Originally Published on OMIWORLD.ORG
This summer, we had the opportunity to travel to Madagascar with a group of 11 young adults from the Toronto area Oblates of Mary Immaculate Parishes. We were accompanied by Fr. Marcin SERWIN and Fr. Piotr NOWAK. The purpose of our trip was to experience missionary life and the life of the people in Madagascar. For three weeks we worked with the members of various missions, teaching the basics of the English language, math, health and geography. We attended Masses in the Malagasy language and learned many of the local traditions. Fr. Marcin kept us busy, making sure we weren’t sleeping more than 4 hours a day. The days were long and hard, physically, emotionally and spiritually, but the joy we saw in the people we crossed paths with gave us the extra push we needed. How could people who have so little be so much happier than those of us
who have everything we could possibly want?
The answer came to us during the final days of our experience. Along with the parishioners of the St. John Paul II Parish in Morondava, we built a fence around a new chapel that had been built in an outlying village in the bush. There was only one Catholic family in that village, but they were sure the faith would grow. That was our greatest eye-opener: the growing faith gave these people something to believe in; the knowledge that God still cared for them and looked out for them. One evening during adoration by candle-light, we looked around us and saw how deeply the people were praying. Every word, every moment, they had faith that their prayers would be heard. During our final drive back to the capital from where we would travel back home, we saw an accident happen. A van transporting people from village to village turned over. Without waiting or questioning their own safety, anyone who could was helping the passengers to safety. It was the sense of community that finally gave us our answer. The people of Madagascar are so happy with so little because they have more than we do. They have a strong belief in faith and an amazing sense of community that unites them into a great family. Those are the things that matter to them and make them see true joy in life, the fact that they live not for themselves, but for others, to share their love.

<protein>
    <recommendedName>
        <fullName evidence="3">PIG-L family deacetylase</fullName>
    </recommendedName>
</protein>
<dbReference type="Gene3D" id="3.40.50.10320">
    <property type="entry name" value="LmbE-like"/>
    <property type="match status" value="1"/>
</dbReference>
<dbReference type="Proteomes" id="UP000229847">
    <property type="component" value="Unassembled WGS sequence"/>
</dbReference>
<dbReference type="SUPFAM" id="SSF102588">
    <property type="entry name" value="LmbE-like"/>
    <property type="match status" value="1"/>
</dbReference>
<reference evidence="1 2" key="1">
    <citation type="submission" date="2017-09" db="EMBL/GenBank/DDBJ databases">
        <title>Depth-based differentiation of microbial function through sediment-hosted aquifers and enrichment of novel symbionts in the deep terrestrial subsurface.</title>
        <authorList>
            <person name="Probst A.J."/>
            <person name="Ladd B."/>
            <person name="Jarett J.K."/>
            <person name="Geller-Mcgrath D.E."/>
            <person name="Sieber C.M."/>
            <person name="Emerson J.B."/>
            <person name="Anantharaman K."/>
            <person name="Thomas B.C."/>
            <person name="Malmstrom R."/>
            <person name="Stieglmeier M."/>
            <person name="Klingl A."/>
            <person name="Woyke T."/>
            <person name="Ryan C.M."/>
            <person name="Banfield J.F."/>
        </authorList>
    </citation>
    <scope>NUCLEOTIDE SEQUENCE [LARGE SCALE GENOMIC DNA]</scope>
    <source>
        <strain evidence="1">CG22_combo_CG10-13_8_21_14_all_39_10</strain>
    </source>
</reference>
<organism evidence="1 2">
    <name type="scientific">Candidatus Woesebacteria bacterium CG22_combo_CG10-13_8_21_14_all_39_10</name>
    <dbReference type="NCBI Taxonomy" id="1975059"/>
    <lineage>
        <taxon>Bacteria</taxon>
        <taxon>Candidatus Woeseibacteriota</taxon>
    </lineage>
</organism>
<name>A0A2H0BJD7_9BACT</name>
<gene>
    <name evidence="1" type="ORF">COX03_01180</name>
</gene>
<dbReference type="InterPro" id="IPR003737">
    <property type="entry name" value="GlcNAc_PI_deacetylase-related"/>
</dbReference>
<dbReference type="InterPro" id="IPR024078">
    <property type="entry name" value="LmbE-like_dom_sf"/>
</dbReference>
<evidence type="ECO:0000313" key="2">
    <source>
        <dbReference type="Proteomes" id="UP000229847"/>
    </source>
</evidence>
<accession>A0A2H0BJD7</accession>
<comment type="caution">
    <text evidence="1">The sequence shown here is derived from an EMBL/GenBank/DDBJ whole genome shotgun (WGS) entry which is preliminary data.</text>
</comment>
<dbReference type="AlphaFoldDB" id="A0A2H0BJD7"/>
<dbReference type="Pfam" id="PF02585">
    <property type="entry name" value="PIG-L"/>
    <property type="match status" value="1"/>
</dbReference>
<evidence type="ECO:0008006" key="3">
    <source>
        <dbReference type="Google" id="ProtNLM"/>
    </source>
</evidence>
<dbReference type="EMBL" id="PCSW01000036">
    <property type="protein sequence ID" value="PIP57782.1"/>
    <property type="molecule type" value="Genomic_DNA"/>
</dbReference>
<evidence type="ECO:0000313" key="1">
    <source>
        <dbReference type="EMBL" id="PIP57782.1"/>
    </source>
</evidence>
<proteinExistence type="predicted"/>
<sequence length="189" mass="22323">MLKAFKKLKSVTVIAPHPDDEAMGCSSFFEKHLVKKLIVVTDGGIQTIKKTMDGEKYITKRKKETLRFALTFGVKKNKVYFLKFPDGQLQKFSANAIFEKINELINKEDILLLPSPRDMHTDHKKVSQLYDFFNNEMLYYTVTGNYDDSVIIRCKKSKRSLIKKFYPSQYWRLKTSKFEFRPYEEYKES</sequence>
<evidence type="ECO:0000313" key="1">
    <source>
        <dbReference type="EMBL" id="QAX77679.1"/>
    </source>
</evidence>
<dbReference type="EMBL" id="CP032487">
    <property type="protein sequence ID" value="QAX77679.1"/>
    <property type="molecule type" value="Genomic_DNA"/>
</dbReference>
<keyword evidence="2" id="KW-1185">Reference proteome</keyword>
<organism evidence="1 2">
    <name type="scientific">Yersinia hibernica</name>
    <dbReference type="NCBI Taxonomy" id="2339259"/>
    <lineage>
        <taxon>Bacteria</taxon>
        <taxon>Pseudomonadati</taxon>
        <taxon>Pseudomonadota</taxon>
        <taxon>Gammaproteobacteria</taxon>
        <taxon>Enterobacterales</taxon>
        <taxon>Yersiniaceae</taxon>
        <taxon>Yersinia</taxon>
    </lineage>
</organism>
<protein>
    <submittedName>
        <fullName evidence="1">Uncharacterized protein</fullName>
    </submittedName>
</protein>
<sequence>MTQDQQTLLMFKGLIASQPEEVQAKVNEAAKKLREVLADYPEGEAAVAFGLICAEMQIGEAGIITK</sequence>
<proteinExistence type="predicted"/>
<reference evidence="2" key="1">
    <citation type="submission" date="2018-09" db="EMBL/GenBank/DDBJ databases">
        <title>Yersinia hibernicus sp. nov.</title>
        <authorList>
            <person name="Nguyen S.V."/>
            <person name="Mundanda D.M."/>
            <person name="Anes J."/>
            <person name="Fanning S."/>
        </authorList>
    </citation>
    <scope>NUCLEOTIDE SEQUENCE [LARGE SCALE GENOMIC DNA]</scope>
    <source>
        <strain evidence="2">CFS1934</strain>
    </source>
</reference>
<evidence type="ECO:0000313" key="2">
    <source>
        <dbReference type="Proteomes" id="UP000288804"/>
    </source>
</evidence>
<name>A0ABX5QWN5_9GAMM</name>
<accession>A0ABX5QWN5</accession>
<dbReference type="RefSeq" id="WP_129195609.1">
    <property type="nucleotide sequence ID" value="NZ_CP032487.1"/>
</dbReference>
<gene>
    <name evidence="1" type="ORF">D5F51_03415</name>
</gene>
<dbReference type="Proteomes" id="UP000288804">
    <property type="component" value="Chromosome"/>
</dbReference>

Our journey began the moment each of us signed up with Fr. Marcin for the experience. For three months prior to our departure, we spent our weekends fundraising and raising awareness for our experience. In the evenings, after days spent at our jobs, we would each work on our assigned projects. Every program we presented and taught in the villages of Madagascar was created by members of our team. We worked hard on learning the Malagasy language in the hope that we would be better able to communicate with the local people. By learning the “Our Father” we would often surprise parishioners when we started praying with them. For them, hearing a “guest” speak their language was a new experience for them. They would help us with pronunciation when we had troubles and we would give them lessons in English and teach them something new. They opened their homes to us and welcomed us with songs and dances. The children played with us, gave us smiles and hugs from which we could feel their love pouring out. And still we asked how they could be so happy.
Even though Fr. Marcin told us how enriching this experience would be, we left for Madagascar thinking that we would teach the people we would meet more than they could ever learn on their own. When we think back now, the very opposite happened. The people of Madagascar taught us more than we could have ever learned on our own. They showed us what life is truly about and that we don’t need everything and anything to be happy. Our faith and community will always be there for us and that is enough. Each of us changed during this experience. It might not have been a big change, but it opened our eyes and made us see clearly for the first time in our young lives. We would like to thank the Missionary Oblates in Madagascar for making this experience possible for us. They became a part in making us who we are. (The Young Oblate Missionaries from Canada)